Novartis said today it had won approval in Europe for Glivec in two new uses, a rapidly progressing form of leukaemia and a hard-to-treat solid tumour, which defy current treatment strategies.
Glivec (imatinib) has been approved for use in adult patients with Philadelphia chromosome-positive acute lymphoblastic leukaemia – in combination with chemotherapy in newly-diagnosed patients and as a monotherapy in relapsed or refractory ALL – as well as cases of the rare tumour dermatofibroma protuberans (DFSP) that cannot be treated surgically.
DFSP is a tumour that usually starts in the skin of the chest, abdomen or leg and progresses to invade nearby tissues.
The drug is already approved to treat chronic myeloid leukaemia and gastrointestinal stromal tumours, and Novartis is continually trying to find new diseases that can respond to Glivec’s specific mechanism of action.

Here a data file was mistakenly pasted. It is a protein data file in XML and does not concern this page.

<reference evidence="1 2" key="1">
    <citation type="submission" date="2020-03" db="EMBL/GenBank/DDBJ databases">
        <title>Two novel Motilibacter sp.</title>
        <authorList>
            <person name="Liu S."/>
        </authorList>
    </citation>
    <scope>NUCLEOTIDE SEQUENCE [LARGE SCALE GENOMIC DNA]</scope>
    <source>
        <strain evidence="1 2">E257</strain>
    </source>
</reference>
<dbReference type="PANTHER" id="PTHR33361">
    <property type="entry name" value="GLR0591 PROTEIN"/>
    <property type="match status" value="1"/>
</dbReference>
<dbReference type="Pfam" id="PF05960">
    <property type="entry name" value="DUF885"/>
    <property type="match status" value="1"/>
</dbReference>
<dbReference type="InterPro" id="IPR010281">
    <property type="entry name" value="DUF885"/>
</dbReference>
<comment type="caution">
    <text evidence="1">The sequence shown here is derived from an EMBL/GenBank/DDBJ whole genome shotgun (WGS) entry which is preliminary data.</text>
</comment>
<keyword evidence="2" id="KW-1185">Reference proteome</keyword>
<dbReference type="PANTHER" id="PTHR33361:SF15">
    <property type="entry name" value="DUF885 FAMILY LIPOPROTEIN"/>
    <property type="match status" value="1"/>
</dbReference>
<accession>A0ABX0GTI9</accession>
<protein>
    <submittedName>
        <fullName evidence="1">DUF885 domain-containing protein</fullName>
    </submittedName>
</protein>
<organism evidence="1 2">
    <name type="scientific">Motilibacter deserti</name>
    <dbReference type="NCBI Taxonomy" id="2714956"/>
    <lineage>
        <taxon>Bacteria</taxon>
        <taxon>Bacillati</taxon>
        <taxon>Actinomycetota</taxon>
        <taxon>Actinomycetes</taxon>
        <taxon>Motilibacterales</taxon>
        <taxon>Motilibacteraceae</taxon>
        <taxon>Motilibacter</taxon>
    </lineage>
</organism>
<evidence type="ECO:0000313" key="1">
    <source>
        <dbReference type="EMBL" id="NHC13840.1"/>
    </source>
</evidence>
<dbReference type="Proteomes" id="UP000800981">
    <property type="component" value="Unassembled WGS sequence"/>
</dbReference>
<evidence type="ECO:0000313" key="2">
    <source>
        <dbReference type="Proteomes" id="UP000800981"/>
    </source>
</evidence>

Submissions in the EU for three other rare diseases - hypereosinophilic syndrome (HES), systemic mastocytosis (SM) and myelodysplastic/myeloproliferative diseases (MDS/MPD) - remain under review by the Committee for Medicinal Products for Human Use (CHMP). Meanwhile, the US Food and Drug Administration is reviewing all five of these new uses.
The rarity of the new indications - the incidence of Ph+ ALL is approximately 1 to 4.75 cases per 100,000 people worldwide while for DFSP it is 0.45 cases per 100,000 people annually – mean that the impact of the approvals on Glivec sales will be limited, given that the drug is now Novartis’ second biggest product with sales of $1.2 billion in the first half of 2006.
More important is that the approvals “provide new therapy for patients with few, if any, satisfactory treatment options,” said Novartis.